Knowing where to shoot a deer for a quick kill is the responsibility of every deer hunter. Most of us were taught that the best place to shoot a deer is the “boiler room,” which means the top of the heart and the lungs. For the vast majority of hunting scenarios, that’s still the best option. Penetrating these vital organs (with a bullet or an arrow) leads to massive blood loss and a quick death. It also results in very minimal meat damage.
So, if you know you want to shoot a deer in the heart and lungs, where exactly should you aim?
Put simply, if the deer is broadside, follow the front leg up the deer and aim just below the halfway point on its chest. Look for the “crease” that the deer’s shoulder creates. Shooting with a rifle, you can edge tighter to the deer’s shoulder. Bowhunters want to hit just an inch or two behind the crease, which allows a little more room for error (more on this later).
There isn’t much of a difference in aim point for rifle hunters or bowhunters, as you can see in the photo below.
The video below, created by the National Deer Association, does an excellent job explaining where to shoot a deer on an anatomically correct deer target. Look closely at the bone structure of a deer’s shoulder. It is not one solid mass of bone. First the bone angles forward of the leg and then the shoulder blade sweeps back. Understanding this anatomy is especially important for archers who generally want to avoid hitting these large bones with their arrow (well constructed rifle bullets will easily blast through bones). This is a key difference for bowhunters: There’s simply a much smaller margin of error.
Understanding Shot Angles
Now, the discussion on where to shoot a deer gets more complicated when deer are quartering away from you or angling toward you. You still want to hit the vital area of the heart and lungs, but now you must change your aim point. The best way to do this is to visualize where the heart and lungs are placed within the deer’s body cavity and aim so that your bullet or arrow angles through them. In general, this means holding farther back on quartering away shots and farther forward on quartering-to shots.
Many hunters prefer quartering-away shots to broadside shots. In some cases, the angle creates a larger margin of error for hitting the lungs. Plus, the deer is facing away from you so it’s easier to draw or shoulder your gun without being detected.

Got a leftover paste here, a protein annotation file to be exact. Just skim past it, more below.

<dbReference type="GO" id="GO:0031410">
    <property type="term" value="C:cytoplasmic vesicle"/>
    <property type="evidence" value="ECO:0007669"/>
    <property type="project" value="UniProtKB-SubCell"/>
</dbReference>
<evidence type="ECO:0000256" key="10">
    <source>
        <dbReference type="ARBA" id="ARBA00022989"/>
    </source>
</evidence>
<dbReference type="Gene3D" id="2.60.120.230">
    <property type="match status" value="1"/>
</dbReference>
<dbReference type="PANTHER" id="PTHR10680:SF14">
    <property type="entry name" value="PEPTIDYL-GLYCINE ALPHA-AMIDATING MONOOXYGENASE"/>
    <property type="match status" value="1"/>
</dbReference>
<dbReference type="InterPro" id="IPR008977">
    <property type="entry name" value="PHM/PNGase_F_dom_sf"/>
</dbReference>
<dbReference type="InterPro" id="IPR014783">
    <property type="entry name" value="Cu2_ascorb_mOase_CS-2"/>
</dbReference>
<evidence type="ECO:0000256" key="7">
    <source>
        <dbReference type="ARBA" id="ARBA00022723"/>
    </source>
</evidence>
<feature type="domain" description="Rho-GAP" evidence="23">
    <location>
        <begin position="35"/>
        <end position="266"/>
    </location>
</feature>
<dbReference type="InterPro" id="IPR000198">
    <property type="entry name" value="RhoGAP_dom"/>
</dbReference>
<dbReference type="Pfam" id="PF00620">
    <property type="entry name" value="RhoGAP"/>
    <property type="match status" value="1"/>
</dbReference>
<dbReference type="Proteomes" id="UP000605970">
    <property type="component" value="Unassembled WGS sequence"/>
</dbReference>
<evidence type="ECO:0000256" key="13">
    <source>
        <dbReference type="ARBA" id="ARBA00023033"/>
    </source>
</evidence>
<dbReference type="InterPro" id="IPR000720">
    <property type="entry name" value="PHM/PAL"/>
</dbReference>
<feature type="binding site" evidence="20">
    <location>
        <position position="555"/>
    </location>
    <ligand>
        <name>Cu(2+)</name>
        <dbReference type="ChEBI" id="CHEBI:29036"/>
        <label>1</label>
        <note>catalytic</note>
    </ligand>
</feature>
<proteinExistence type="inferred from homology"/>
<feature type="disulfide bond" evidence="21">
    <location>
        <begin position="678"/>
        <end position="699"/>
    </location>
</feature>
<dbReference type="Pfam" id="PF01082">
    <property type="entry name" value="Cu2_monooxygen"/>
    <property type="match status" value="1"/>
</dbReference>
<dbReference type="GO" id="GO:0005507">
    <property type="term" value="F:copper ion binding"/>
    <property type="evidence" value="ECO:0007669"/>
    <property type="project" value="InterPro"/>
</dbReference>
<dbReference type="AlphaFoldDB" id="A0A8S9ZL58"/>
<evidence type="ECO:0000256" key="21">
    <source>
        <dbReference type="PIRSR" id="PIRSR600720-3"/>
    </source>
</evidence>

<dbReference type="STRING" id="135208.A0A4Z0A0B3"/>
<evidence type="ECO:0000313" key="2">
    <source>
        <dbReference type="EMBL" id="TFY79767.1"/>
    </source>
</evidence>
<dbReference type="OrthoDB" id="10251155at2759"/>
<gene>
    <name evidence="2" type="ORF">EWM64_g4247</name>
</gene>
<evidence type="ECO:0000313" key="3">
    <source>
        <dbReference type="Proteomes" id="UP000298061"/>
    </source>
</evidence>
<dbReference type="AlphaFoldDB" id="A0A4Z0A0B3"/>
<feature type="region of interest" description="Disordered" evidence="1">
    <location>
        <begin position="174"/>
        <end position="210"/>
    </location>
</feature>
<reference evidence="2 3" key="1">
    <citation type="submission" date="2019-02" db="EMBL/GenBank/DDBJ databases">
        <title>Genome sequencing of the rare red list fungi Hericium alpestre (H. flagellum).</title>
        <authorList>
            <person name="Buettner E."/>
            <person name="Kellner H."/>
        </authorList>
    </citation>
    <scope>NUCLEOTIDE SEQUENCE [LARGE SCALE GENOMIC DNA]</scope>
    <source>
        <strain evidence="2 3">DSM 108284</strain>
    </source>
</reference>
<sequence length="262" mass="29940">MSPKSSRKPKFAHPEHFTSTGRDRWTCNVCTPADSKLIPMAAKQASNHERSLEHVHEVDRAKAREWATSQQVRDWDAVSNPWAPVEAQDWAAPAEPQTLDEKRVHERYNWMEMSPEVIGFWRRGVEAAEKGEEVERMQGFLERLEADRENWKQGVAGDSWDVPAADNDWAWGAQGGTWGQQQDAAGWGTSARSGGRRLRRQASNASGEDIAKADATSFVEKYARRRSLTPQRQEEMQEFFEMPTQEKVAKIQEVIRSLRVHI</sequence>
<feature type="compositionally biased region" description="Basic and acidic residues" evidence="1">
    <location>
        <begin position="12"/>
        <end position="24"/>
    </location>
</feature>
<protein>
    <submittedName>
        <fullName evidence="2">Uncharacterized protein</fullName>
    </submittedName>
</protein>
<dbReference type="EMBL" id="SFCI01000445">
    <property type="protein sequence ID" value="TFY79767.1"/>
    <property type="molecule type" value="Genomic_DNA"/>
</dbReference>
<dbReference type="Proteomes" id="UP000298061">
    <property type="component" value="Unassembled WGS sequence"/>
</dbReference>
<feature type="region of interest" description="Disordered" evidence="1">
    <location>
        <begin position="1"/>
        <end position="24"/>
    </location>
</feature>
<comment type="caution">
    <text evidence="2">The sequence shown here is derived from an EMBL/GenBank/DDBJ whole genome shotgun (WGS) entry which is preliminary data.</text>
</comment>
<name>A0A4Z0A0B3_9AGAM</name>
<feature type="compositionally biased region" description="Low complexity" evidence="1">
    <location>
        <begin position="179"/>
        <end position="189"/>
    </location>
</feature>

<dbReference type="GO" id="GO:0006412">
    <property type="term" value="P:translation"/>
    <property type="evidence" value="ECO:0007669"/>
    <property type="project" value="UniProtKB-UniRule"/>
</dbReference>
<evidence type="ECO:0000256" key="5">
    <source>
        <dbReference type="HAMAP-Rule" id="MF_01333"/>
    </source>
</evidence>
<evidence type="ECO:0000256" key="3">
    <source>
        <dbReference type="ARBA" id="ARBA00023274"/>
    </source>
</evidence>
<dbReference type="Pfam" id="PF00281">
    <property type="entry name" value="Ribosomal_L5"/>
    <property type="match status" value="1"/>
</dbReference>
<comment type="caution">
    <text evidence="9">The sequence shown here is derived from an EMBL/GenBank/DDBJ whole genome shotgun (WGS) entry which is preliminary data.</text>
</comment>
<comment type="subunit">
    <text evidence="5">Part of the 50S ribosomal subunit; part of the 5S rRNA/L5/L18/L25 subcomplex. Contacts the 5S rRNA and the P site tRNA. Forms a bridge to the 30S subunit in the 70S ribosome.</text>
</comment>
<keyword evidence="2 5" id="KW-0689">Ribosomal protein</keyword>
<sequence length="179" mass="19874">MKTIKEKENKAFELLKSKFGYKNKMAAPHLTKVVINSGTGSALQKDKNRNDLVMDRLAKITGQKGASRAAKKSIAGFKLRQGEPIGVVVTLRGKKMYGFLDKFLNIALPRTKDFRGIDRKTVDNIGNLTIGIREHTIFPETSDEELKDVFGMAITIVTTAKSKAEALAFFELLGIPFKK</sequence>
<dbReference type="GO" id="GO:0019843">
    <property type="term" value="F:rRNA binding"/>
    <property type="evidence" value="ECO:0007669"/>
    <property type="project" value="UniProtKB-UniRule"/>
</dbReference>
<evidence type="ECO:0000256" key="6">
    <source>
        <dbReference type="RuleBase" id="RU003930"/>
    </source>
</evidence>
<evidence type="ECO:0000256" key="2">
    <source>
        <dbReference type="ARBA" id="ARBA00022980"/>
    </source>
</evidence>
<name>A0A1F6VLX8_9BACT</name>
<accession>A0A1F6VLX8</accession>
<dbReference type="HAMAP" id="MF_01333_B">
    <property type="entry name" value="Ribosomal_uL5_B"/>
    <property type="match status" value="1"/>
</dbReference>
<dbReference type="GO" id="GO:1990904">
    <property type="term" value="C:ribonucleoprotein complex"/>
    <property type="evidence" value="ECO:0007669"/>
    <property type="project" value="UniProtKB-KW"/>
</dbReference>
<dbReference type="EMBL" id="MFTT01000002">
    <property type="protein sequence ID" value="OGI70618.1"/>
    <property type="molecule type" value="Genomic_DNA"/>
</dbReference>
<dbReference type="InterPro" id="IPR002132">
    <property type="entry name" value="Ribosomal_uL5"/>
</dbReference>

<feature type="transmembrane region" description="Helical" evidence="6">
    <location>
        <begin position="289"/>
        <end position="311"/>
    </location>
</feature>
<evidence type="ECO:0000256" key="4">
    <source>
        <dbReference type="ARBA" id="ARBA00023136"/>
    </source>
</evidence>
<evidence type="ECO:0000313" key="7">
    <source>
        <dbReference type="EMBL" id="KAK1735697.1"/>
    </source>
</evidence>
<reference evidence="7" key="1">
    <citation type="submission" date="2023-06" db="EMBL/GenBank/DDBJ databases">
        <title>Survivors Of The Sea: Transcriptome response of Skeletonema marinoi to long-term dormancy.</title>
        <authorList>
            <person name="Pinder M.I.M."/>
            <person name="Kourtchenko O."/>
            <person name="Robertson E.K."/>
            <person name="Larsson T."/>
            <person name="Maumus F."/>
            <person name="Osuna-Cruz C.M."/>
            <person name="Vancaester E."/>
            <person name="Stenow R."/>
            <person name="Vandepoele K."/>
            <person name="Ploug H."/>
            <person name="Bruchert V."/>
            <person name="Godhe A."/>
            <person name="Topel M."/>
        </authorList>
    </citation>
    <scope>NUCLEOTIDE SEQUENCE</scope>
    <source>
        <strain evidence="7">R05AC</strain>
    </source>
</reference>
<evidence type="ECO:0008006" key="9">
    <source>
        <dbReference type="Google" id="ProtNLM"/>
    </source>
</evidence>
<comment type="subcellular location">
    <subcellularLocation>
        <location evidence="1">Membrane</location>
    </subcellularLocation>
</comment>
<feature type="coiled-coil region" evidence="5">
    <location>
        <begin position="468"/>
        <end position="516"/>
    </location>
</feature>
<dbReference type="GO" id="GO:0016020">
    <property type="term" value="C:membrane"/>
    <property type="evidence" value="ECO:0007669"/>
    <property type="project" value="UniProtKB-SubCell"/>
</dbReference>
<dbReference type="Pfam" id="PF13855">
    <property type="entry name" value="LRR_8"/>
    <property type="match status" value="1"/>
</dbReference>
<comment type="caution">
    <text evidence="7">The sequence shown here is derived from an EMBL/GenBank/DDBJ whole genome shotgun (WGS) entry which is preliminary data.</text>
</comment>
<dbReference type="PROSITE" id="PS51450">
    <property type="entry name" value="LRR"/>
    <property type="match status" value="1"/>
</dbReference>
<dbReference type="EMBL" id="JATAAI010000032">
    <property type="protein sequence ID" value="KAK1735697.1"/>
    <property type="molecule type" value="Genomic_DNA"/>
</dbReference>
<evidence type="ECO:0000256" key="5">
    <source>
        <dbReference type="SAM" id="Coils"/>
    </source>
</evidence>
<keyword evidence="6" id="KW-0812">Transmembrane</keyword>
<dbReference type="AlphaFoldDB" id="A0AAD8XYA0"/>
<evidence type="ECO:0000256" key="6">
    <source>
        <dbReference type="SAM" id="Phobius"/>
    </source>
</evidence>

Visualize an angle that takes your bullet or arrow through the deer’s heart and lungs and then continues into its offside shoulder, or just in front of it. One way to do this is to look at the offside leg. Follow the front of the offside leg up to the body.
The photo above is the aim point for bowhunters on this angle. Rifle hunters should aim a few inches farther forward.
Quartering-to shots are not ideal for bowhunters. This is because you must hold into the shoulder or risk hitting guts. Lighter arrows and lower draw weight bows will not penetrate bones in the deer’s shoulder. But for rifle hunters shooting quality bullets, the quartering-to angle still presents a good shot opportunity. You must hold into the frontside shoulder now, with your bullet exiting the middle or back of the rib cage. This shot will damage more meat than a well-executed broadside shot.
Frontal shots can be incredibly effective but they offer a smaller margin of error than broadside shots. When a deer is facing directly toward you, aim between the two shoulders, just below the half-way point on its chest. Executed properly, this shot typically drops deer very quickly. Because your target is much narrower at this angle, however, this shot should only be taken at close ranges.
Bowhunters who hunt from the ground and rattle in or decoy bucks commonly see frontal shots. If you’re a bowhunter and intend to take frontal shots, you should opt for a heavy arrow with a high FOC and heavy, durable fixed-blade broadheads. But most importantly, you must have your setup tuned properly and be able to shoot baseball sized groups without fail.
Where to Shoot a Deer with a Bow
Shooting a deer with a bow is more complicated than shooting one with a gun. As we’ve already discussed, there’s less margin for error with archery gear. Plus, since bowhunters are often hunting from treestands and taking close-range shots, they have to account for the sharper angle of the shot. Lastly, deer commonly jump a bow string on farther shots, meaning they duck or spin the instant you loose your arrow. Here’s what you need to know about where to shoot a deer with a bow.
Crease vs the Vital V
Many bowhunters advocate for shooting deer through the shoulder in the “vital V,” instead of the crease. By this they mean, holding into the deer’s shoulder, where its humerus and scapula make a sideways V shape. If you place your arrow through this window, it’s unarguably deadly. There are no bones (besides the ribcage) in this V. Plus, bowhunters shooting heavy arrows, stout draw weights, and durable fixed-blade broadheads are able to penetrate these bones without issue anyway. The YouTube personality “Ranch Fairy” has been one of the most prominent modern advocates of aiming for the Vital V, and you can see his explanation in the video below.